We went on a short field trip from Fairbanks to Healy and Talkeetna to collect methane gas from lakes. Lake ice is slushy and rotten, but at places where there are high methane seeps, the methane ebullition prevents the ice from forming and there are holes. We looked for these holes, placed methane traps and came back to collect the gas and retrieve traps.
I first went to Eight Mile lake two years ago, with the Ben & Jerry’s climate change college crew. I remember I was amazed, and this area has a special meaning to me. I was impressed by Katey and her student, Laura, and I work with both of them today. It felt great to come back as a scientist, doing field work. I went there with Louise, who is working in Katey Walter’s lab too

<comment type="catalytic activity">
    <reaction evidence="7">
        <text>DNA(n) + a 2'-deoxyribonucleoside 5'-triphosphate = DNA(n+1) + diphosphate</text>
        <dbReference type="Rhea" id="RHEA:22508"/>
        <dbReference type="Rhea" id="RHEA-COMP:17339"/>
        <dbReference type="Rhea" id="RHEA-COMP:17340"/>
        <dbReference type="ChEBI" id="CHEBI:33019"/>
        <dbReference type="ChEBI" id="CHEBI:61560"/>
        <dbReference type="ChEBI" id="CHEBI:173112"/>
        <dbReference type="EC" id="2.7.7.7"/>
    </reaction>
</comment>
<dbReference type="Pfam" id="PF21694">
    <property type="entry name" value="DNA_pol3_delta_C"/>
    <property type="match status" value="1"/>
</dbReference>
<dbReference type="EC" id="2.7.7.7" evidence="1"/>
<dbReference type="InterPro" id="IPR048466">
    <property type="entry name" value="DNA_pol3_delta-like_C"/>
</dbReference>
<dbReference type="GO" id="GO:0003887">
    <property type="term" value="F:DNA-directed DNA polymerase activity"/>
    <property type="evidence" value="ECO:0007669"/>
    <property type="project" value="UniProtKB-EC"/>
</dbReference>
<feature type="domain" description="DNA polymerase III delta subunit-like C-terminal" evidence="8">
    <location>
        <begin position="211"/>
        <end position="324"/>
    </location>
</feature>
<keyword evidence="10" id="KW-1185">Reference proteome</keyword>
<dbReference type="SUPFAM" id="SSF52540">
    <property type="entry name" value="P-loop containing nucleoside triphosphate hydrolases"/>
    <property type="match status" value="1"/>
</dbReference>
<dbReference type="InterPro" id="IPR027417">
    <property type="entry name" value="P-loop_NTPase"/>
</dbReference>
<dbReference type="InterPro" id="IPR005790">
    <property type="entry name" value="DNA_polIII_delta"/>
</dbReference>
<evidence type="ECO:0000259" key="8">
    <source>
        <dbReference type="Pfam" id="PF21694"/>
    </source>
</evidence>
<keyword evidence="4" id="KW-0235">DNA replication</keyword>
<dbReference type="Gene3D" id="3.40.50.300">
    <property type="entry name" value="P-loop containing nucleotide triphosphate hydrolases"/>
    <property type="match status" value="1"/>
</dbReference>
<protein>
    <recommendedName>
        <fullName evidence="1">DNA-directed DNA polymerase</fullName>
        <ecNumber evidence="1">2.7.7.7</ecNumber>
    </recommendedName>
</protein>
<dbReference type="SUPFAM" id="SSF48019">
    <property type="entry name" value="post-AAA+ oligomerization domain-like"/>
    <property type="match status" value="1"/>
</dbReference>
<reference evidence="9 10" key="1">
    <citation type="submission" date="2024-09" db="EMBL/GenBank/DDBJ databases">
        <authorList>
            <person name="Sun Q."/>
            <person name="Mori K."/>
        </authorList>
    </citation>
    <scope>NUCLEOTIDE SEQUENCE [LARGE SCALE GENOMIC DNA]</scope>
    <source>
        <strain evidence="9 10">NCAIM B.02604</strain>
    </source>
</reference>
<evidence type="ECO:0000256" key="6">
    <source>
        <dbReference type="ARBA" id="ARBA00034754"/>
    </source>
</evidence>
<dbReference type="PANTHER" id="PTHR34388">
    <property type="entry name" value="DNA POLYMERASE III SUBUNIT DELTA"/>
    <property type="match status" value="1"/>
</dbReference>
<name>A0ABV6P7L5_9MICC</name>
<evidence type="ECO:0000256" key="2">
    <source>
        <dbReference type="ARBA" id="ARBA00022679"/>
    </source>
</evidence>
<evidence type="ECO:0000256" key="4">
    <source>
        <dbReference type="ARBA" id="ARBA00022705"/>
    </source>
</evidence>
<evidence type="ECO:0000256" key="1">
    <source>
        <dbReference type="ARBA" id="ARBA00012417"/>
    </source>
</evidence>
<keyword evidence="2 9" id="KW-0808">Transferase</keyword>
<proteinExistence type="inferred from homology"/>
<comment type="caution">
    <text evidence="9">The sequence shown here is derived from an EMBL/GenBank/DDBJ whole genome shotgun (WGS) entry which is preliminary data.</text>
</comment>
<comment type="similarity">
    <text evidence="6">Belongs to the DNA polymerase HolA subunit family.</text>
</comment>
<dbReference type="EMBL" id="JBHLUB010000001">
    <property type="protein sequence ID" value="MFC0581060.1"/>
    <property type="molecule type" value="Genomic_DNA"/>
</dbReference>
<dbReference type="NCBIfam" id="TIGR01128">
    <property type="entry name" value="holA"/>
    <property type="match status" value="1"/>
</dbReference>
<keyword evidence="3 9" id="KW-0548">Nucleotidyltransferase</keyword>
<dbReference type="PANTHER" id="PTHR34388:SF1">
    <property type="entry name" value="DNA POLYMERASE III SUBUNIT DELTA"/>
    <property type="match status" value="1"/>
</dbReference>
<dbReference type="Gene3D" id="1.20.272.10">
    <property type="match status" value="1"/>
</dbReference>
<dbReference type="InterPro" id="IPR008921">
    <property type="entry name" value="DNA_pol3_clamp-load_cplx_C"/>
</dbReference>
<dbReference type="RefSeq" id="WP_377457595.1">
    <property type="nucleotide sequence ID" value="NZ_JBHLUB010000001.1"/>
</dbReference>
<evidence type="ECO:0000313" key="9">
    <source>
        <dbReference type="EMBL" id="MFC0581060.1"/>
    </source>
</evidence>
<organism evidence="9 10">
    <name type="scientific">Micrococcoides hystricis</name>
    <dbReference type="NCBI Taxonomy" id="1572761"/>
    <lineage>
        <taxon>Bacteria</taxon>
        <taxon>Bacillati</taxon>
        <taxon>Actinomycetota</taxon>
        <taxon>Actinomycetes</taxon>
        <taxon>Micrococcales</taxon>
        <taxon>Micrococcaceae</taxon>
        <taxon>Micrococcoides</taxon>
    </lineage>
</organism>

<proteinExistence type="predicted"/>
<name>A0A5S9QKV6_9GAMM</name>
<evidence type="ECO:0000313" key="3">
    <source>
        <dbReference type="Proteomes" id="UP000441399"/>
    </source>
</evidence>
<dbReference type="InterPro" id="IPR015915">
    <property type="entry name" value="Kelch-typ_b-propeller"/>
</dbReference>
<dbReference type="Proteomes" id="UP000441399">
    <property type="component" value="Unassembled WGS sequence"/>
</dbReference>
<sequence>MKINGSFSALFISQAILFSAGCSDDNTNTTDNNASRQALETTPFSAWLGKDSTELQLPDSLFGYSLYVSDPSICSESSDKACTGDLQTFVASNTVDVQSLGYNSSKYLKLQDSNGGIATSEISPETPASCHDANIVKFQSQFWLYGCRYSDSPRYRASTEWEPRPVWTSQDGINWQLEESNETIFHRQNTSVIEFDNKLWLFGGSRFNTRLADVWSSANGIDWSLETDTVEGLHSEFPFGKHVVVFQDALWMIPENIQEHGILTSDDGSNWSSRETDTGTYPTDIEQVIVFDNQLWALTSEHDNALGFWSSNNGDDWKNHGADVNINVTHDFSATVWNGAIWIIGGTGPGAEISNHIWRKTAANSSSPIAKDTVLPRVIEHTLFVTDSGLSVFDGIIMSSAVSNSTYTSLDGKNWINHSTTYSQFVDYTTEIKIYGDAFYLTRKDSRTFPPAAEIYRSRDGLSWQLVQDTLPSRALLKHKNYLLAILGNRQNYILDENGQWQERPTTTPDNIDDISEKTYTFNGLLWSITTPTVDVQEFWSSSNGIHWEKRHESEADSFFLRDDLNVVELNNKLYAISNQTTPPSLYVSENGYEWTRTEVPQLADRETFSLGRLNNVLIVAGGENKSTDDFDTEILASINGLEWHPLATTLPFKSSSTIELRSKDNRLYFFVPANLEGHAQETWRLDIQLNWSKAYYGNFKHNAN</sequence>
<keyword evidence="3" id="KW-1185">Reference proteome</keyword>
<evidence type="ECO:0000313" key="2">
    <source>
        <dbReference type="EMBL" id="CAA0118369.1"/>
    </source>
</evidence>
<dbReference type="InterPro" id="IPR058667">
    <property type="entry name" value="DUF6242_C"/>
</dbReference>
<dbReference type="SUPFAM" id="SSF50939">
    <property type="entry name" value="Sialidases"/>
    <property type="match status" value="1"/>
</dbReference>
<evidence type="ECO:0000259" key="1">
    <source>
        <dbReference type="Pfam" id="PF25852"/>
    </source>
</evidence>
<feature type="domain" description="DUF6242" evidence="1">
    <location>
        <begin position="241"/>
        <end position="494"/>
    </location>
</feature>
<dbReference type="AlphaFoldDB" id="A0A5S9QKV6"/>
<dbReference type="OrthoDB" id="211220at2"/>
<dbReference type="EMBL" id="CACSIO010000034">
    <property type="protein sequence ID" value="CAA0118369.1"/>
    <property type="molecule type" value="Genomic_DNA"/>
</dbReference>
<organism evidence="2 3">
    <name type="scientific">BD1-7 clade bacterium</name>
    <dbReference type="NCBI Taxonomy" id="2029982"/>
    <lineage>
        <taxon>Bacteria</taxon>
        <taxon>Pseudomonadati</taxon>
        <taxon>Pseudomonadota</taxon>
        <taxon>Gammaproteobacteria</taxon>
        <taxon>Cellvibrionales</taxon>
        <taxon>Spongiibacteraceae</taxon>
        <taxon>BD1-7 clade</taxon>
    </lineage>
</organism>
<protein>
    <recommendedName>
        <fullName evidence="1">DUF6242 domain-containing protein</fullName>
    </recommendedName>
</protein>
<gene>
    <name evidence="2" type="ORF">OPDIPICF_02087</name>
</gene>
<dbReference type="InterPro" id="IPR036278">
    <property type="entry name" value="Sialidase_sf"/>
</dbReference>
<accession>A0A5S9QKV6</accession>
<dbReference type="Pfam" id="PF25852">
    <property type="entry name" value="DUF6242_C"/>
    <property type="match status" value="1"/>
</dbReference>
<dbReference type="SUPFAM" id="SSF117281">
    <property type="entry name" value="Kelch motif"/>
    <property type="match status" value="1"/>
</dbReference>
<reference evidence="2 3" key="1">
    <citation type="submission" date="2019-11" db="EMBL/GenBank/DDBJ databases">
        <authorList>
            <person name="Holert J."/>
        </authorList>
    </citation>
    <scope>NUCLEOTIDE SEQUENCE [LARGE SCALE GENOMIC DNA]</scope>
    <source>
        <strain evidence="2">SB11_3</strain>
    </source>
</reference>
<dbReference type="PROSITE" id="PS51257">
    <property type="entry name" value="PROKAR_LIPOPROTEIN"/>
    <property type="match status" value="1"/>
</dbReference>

Eight Mile lake, near Healy, two days ago
In 2008, same weather!
Eight Mile lake, two years ago
Lou observing the patterns in the ice on Eight Mile lake
The mouth of a ‘”spider hole”, a feature created when the weight of the snow on the ice causes the lake water to overflow (come up and flood the lake ice), using weak points, such as methane seeps. On the right, a bubble trap in place on a spider hole
Collecting methane from a bubble trap on Benka Lake, by Talkeetna
An improvised hike on the way back to Fairbanks, in Bison Gulch.
Just another evening sky in Fairbanks, after one of those rare rainy days